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8th May 2021

Turkey calls for more active EU foreign policy

  • Davutoglu: "The EU is a good example of how countries who had serious difficulties, the worst tensions in the past, came together " (Photo: Vassilena)

Turkey has urged the European Union to seek more influence in the South Caucasus and the Middle East, regions where Ankara already considers itself to be a major player.

Speaking on Saturday (13 March) ahead of an informal meeting with seven of his EU counterparts in Lapland, Finland, 250 kilometres north of the Arctic Circle, Turkish foreign minister Ahmet Davutoglu said the EU should be "much more active than it is today" in foreign policy terms:

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"We want the EU to be much more active in all international affairs and also much more visionary, because the EU itself is a good example of how countries who had serious difficulties, the worst tensions in the past, came together based on the principle of values as well as economic interests."

Underlining the "good model" of the union, Mr Davutoglu said that countries in South Caucasus and the Middle East could learn lessons from European integration.

"The EU can provide strong messages and very good examples for other countries and regions," he said.

Turkey itself has recently begun to play a more assertive role in regional diplomacy, taking a firm position against further economic sanctions on Iran, trying to mediate between Syria and Israel and moving toward a rapprochement with Armenia.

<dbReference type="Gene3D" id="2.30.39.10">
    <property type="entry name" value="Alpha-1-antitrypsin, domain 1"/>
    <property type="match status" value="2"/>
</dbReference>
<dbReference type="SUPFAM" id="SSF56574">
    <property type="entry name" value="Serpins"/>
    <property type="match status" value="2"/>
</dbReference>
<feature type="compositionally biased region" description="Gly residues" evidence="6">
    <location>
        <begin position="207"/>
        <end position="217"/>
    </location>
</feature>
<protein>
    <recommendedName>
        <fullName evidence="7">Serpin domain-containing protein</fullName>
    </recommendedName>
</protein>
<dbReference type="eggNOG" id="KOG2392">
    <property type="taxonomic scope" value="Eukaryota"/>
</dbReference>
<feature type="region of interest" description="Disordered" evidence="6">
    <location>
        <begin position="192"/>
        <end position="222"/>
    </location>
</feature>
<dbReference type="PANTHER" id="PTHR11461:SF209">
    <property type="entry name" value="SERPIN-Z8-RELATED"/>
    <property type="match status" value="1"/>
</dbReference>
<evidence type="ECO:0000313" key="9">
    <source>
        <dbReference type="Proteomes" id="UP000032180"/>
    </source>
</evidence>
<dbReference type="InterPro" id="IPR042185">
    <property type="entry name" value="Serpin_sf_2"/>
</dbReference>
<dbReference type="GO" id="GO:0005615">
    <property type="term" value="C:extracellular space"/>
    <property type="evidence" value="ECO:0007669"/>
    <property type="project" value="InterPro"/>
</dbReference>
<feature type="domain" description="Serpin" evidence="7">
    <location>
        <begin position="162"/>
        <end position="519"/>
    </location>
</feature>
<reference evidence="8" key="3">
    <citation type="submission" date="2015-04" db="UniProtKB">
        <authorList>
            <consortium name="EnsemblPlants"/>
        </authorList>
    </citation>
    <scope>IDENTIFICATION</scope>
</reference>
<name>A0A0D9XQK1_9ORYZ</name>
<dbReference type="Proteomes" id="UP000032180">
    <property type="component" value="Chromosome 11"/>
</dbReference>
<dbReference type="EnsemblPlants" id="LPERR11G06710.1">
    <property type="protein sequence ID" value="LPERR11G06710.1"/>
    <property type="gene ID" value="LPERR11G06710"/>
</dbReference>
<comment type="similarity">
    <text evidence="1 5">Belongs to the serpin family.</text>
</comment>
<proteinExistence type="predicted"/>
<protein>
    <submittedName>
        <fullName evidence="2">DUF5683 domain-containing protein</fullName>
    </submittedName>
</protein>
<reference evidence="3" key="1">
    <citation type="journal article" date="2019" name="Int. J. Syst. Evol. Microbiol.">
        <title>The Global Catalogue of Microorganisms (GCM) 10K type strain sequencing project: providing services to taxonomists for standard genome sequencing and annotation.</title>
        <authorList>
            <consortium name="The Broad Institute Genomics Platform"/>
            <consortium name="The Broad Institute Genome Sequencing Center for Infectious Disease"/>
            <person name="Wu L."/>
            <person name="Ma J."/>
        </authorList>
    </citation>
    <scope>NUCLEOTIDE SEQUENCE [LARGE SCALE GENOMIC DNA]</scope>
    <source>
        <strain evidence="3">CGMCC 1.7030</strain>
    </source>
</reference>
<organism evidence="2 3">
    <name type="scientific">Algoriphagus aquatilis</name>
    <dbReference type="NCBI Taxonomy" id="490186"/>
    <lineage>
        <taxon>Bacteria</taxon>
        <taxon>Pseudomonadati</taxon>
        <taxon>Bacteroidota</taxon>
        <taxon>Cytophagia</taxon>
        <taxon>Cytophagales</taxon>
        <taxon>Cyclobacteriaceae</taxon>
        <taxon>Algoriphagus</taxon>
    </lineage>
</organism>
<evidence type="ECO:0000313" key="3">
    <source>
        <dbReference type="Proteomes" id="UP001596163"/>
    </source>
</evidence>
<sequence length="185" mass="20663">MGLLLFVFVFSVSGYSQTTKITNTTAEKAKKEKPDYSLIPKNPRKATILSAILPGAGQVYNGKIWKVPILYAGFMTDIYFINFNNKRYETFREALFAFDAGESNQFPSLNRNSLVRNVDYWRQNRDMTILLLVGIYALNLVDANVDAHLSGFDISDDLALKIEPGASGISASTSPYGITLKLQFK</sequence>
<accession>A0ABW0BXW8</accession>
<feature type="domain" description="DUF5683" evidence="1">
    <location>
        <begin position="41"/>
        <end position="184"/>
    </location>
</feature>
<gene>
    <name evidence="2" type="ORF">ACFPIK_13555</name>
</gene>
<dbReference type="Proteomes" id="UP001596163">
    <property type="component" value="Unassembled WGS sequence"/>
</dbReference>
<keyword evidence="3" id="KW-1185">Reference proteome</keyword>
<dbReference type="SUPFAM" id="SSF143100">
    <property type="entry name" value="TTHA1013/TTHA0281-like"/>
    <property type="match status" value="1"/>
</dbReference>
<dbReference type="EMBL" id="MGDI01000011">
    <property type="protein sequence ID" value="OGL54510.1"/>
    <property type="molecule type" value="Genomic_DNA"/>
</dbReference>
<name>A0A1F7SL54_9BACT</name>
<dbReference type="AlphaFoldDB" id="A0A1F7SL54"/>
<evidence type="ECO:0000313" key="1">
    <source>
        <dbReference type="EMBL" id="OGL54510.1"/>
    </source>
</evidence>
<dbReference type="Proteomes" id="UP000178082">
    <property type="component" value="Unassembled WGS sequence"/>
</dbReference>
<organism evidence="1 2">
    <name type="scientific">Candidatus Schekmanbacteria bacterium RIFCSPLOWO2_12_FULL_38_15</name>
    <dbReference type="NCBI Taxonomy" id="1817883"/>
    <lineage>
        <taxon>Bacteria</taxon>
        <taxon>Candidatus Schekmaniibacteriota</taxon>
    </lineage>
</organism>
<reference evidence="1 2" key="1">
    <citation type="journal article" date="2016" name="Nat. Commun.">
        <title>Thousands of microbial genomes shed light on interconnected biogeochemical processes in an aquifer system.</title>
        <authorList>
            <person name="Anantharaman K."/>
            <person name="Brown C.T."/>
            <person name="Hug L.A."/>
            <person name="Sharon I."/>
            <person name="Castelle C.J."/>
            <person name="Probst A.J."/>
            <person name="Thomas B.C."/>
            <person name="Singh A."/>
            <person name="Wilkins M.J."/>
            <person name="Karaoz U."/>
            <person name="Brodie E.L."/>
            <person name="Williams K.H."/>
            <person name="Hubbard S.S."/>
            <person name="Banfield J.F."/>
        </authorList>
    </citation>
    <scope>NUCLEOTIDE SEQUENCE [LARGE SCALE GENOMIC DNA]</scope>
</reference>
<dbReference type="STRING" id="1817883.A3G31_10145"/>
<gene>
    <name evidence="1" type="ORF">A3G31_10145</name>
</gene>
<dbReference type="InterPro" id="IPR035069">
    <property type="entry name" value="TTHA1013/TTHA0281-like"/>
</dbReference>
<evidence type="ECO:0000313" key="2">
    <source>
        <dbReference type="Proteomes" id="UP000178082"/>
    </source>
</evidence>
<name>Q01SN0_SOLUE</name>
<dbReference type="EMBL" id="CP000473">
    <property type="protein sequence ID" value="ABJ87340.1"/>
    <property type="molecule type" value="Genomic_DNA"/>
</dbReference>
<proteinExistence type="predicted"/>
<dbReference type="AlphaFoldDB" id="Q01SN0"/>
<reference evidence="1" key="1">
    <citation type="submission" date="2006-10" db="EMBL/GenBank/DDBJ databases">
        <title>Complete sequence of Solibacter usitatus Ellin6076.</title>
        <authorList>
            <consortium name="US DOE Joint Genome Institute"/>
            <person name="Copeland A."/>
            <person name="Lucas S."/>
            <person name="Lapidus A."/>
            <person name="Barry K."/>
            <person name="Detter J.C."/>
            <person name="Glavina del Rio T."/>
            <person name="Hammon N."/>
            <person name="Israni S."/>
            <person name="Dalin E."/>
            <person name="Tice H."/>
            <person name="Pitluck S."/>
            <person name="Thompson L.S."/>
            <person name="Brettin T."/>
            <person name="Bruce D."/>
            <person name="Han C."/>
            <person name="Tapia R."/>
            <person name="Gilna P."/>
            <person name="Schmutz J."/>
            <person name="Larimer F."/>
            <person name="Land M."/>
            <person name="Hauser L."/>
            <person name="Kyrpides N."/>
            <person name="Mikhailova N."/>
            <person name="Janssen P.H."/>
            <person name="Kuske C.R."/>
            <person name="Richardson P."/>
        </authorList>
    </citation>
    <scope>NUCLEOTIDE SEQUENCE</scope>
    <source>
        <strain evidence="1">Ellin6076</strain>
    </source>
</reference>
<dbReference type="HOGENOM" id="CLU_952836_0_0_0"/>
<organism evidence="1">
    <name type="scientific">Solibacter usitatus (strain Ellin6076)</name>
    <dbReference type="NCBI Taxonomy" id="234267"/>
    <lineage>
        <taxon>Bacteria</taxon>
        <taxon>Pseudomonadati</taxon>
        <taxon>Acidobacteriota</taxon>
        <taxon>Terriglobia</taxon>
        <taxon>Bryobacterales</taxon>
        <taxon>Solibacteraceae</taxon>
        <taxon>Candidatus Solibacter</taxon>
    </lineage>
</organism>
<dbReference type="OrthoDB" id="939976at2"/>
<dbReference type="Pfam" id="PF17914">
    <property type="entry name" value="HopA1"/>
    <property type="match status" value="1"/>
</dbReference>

Mr Davutoglu has personally been accused of having a "neo-Ottoman" view of Turkey's importance.

The minister said that EU membership remains a Turkish priority, however. He pointed to his own "presence" at the Lapland meeting as evidence of Ankara's strong interest in Europe.

Alluding to ongoing opposition from Germany and even more so France to Turkey eventually becoming a fully-fledged EU member, Mr Davutoglu said there are no economic, cultural or geopolitical grounds for Turkey's exclusion.

He noted that the Turkish economy is predicted to grow by 5.3 percent next year and that the country has leaped from being the 26th biggest economy in the world in 2002 to being the 16th today. Meanwhile, EU economic growth is set to stay modest at just 0.7 percent this year.

The minister said the notion that Turkey is a non-European country is "irrelevant" given the "historical linkages" between his nation and Europe.

He also pointed to Turkey's "successful" relations with its neighbours in a nod to EU fears that Turkish accession would extend the union's borders to security hot spots in the Middle East.

The EU formally opened membership talks with Turkey in 2005. But progress has all-but ground to a halt, largely due to Ankara's refusal to open its ports and airports to EU member Cyprus.

Spain, which currently holds the rotating EU presidency, has said that it will continue to push for progress, however.

Spanish foreign minister Miguel Moratinos, also present at the Finnish meeting, said Madrid aims to open four legislative areas of negotiation with Ankara before the end of June, in education, competition, energy and food security.

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